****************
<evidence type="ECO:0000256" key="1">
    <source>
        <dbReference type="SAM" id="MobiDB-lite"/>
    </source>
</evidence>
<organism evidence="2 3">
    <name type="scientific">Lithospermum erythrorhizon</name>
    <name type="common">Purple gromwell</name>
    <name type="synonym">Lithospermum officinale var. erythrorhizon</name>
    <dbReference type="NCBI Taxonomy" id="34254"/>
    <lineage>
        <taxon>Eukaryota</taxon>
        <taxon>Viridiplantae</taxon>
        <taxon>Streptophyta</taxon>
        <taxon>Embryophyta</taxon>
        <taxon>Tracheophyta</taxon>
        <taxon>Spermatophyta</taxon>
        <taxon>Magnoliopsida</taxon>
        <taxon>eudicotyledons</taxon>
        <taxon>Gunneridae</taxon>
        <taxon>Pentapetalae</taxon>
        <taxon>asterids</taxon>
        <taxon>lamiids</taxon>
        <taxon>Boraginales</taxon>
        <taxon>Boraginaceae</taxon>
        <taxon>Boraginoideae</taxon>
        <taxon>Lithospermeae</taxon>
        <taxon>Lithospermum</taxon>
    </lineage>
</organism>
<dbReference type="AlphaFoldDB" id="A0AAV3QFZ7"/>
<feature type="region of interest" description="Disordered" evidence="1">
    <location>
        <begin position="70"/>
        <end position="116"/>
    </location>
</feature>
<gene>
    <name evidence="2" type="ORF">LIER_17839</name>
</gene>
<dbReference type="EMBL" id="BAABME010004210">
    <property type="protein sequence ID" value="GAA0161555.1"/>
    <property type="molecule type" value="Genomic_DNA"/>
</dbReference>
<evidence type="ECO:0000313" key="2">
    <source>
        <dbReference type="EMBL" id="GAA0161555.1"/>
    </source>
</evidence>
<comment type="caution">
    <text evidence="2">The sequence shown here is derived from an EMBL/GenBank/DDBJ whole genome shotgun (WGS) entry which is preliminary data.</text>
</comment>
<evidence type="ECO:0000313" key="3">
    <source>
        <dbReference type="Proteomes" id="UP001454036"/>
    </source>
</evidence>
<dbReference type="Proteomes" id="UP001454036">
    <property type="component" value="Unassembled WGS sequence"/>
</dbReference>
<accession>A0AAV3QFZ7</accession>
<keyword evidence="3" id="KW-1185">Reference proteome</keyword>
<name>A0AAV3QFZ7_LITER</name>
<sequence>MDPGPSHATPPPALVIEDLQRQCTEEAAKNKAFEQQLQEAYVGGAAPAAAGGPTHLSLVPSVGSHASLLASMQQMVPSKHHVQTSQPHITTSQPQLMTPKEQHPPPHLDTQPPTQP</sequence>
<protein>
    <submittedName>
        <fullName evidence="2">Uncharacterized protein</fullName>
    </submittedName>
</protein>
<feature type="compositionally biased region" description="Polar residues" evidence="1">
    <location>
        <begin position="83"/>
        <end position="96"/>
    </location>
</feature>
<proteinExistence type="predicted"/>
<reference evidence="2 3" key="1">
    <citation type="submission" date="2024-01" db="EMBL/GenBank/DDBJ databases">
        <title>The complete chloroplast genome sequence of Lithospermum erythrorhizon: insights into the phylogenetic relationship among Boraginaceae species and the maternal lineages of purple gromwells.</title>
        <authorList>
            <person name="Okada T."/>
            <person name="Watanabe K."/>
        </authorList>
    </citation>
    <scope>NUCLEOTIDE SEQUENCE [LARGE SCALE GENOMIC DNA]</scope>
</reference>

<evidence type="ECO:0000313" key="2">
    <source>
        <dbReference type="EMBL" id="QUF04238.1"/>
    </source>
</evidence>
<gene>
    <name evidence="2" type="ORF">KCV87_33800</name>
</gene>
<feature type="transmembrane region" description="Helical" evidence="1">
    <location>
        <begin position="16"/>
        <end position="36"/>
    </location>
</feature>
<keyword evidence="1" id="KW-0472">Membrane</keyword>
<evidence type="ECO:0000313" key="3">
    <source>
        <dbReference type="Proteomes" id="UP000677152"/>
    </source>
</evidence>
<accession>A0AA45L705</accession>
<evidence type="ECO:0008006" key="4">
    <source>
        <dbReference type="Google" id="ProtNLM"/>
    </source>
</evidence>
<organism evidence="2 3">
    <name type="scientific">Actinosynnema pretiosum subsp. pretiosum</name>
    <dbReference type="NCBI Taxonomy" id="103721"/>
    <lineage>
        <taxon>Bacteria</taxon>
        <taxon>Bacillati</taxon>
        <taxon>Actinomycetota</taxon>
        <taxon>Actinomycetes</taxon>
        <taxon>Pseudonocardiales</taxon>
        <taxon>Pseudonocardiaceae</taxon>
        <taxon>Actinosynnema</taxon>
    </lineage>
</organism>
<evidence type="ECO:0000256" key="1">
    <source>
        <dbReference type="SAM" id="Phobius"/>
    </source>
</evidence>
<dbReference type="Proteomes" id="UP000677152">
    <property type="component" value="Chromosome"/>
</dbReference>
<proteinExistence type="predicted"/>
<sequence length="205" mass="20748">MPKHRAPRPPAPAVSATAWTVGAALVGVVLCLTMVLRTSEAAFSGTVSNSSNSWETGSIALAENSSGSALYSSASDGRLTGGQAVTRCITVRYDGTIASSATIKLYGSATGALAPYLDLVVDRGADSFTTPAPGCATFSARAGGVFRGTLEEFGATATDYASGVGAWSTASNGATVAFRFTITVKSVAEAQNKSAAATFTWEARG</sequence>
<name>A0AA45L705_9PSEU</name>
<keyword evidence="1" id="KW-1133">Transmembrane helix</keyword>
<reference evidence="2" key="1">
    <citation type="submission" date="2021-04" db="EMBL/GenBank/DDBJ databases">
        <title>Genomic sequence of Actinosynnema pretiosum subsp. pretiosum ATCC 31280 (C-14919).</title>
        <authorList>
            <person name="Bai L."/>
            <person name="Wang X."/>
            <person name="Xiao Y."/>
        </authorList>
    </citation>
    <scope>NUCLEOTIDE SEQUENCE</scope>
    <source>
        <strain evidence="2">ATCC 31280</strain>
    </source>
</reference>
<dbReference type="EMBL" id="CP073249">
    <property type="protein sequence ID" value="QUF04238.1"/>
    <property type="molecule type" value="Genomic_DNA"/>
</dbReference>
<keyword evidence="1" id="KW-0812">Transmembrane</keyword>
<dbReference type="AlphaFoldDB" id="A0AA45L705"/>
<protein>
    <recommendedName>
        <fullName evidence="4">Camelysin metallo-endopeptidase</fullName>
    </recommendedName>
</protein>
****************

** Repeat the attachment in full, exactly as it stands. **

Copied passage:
<evidence type="ECO:0000256" key="1">
    <source>
        <dbReference type="SAM" id="MobiDB-lite"/>
    </source>
</evidence>
<organism evidence="2 3">
    <name type="scientific">Lithospermum erythrorhizon</name>
    <name type="common">Purple gromwell</name>
    <name type="synonym">Lithospermum officinale var. erythrorhizon</name>
    <dbReference type="NCBI Taxonomy" id="34254"/>
    <lineage>
        <taxon>Eukaryota</taxon>
        <taxon>Viridiplantae</taxon>
        <taxon>Streptophyta</taxon>
        <taxon>Embryophyta</taxon>
        <taxon>Tracheophyta</taxon>
        <taxon>Spermatophyta</taxon>
        <taxon>Magnoliopsida</taxon>
        <taxon>eudicotyledons</taxon>
        <taxon>Gunneridae</taxon>
        <taxon>Pentapetalae</taxon>
        <taxon>asterids</taxon>
        <taxon>lamiids</taxon>
        <taxon>Boraginales</taxon>
        <taxon>Boraginaceae</taxon>
        <taxon>Boraginoideae</taxon>
        <taxon>Lithospermeae</taxon>
        <taxon>Lithospermum</taxon>
    </lineage>
</organism>
<dbReference type="AlphaFoldDB" id="A0AAV3QFZ7"/>
<feature type="region of interest" description="Disordered" evidence="1">
    <location>
        <begin position="70"/>
        <end position="116"/>
    </location>
</feature>
<gene>
    <name evidence="2" type="ORF">LIER_17839</name>
</gene>
<dbReference type="EMBL" id="BAABME010004210">
    <property type="protein sequence ID" value="GAA0161555.1"/>
    <property type="molecule type" value="Genomic_DNA"/>
</dbReference>
<evidence type="ECO:0000313" key="2">
    <source>
        <dbReference type="EMBL" id="GAA0161555.1"/>
    </source>
</evidence>
<comment type="caution">
    <text evidence="2">The sequence shown here is derived from an EMBL/GenBank/DDBJ whole genome shotgun (WGS) entry which is preliminary data.</text>
</comment>
<evidence type="ECO:0000313" key="3">
    <source>
        <dbReference type="Proteomes" id="UP001454036"/>
    </source>
</evidence>
<dbReference type="Proteomes" id="UP001454036">
    <property type="component" value="Unassembled WGS sequence"/>
</dbReference>
<accession>A0AAV3QFZ7</accession>
<keyword evidence="3" id="KW-1185">Reference proteome</keyword>
<name>A0AAV3QFZ7_LITER</name>
<sequence>MDPGPSHATPPPALVIEDLQRQCTEEAAKNKAFEQQLQEAYVGGAAPAAAGGPTHLSLVPSVGSHASLLASMQQMVPSKHHVQTSQPHITTSQPQLMTPKEQHPPPHLDTQPPTQP</sequence>
<protein>
    <submittedName>
        <fullName evidence="2">Uncharacterized protein</fullName>
    </submittedName>
</protein>
<feature type="compositionally biased region" description="Polar residues" evidence="1">
    <location>
        <begin position="83"/>
        <end position="96"/>
    </location>
</feature>
<proteinExistence type="predicted"/>
<reference evidence="2 3" key="1">
    <citation type="submission" date="2024-01" db="EMBL/GenBank/DDBJ databases">
        <title>The complete chloroplast genome sequence of Lithospermum erythrorhizon: insights into the phylogenetic relationship among Boraginaceae species and the maternal lineages of purple gromwells.</title>
        <authorList>
            <person name="Okada T."/>
            <person name="Watanabe K."/>
        </authorList>
    </citation>
    <scope>NUCLEOTIDE SEQUENCE [LARGE SCALE GENOMIC DNA]</scope>
</reference>

<evidence type="ECO:0000313" key="2">
    <source>
        <dbReference type="EMBL" id="QUF04238.1"/>
    </source>
</evidence>
<gene>
    <name evidence="2" type="ORF">KCV87_33800</name>
</gene>
<feature type="transmembrane region" description="Helical" evidence="1">
    <location>
        <begin position="16"/>
        <end position="36"/>
    </location>
</feature>
<keyword evidence="1" id="KW-0472">Membrane</keyword>
<evidence type="ECO:0000313" key="3">
    <source>
        <dbReference type="Proteomes" id="UP000677152"/>
    </source>
</evidence>
<accession>A0AA45L705</accession>
<evidence type="ECO:0008006" key="4">
    <source>
        <dbReference type="Google" id="ProtNLM"/>
    </source>
</evidence>
<organism evidence="2 3">
    <name type="scientific">Actinosynnema pretiosum subsp. pretiosum</name>
    <dbReference type="NCBI Taxonomy" id="103721"/>
    <lineage>
        <taxon>Bacteria</taxon>
        <taxon>Bacillati</taxon>
        <taxon>Actinomycetota</taxon>
        <taxon>Actinomycetes</taxon>
        <taxon>Pseudonocardiales</taxon>
        <taxon>Pseudonocardiaceae</taxon>
        <taxon>Actinosynnema</taxon>
    </lineage>
</organism>
<evidence type="ECO:0000256" key="1">
    <source>
        <dbReference type="SAM" id="Phobius"/>
    </source>
</evidence>
<dbReference type="Proteomes" id="UP000677152">
    <property type="component" value="Chromosome"/>
</dbReference>
<proteinExistence type="predicted"/>
<sequence length="205" mass="20748">MPKHRAPRPPAPAVSATAWTVGAALVGVVLCLTMVLRTSEAAFSGTVSNSSNSWETGSIALAENSSGSALYSSASDGRLTGGQAVTRCITVRYDGTIASSATIKLYGSATGALAPYLDLVVDRGADSFTTPAPGCATFSARAGGVFRGTLEEFGATATDYASGVGAWSTASNGATVAFRFTITVKSVAEAQNKSAAATFTWEARG</sequence>
<name>A0AA45L705_9PSEU</name>
<keyword evidence="1" id="KW-1133">Transmembrane helix</keyword>
<reference evidence="2" key="1">
    <citation type="submission" date="2021-04" db="EMBL/GenBank/DDBJ databases">
        <title>Genomic sequence of Actinosynnema pretiosum subsp. pretiosum ATCC 31280 (C-14919).</title>
        <authorList>
            <person name="Bai L."/>
            <person name="Wang X."/>
            <person name="Xiao Y."/>
        </authorList>
    </citation>
    <scope>NUCLEOTIDE SEQUENCE</scope>
    <source>
        <strain evidence="2">ATCC 31280</strain>
    </source>
</reference>
<dbReference type="EMBL" id="CP073249">
    <property type="protein sequence ID" value="QUF04238.1"/>
    <property type="molecule type" value="Genomic_DNA"/>
</dbReference>
<keyword evidence="1" id="KW-0812">Transmembrane</keyword>
<dbReference type="AlphaFoldDB" id="A0AA45L705"/>
<protein>
    <recommendedName>
        <fullName evidence="4">Camelysin metallo-endopeptidase</fullName>
    </recommendedName>
</protein>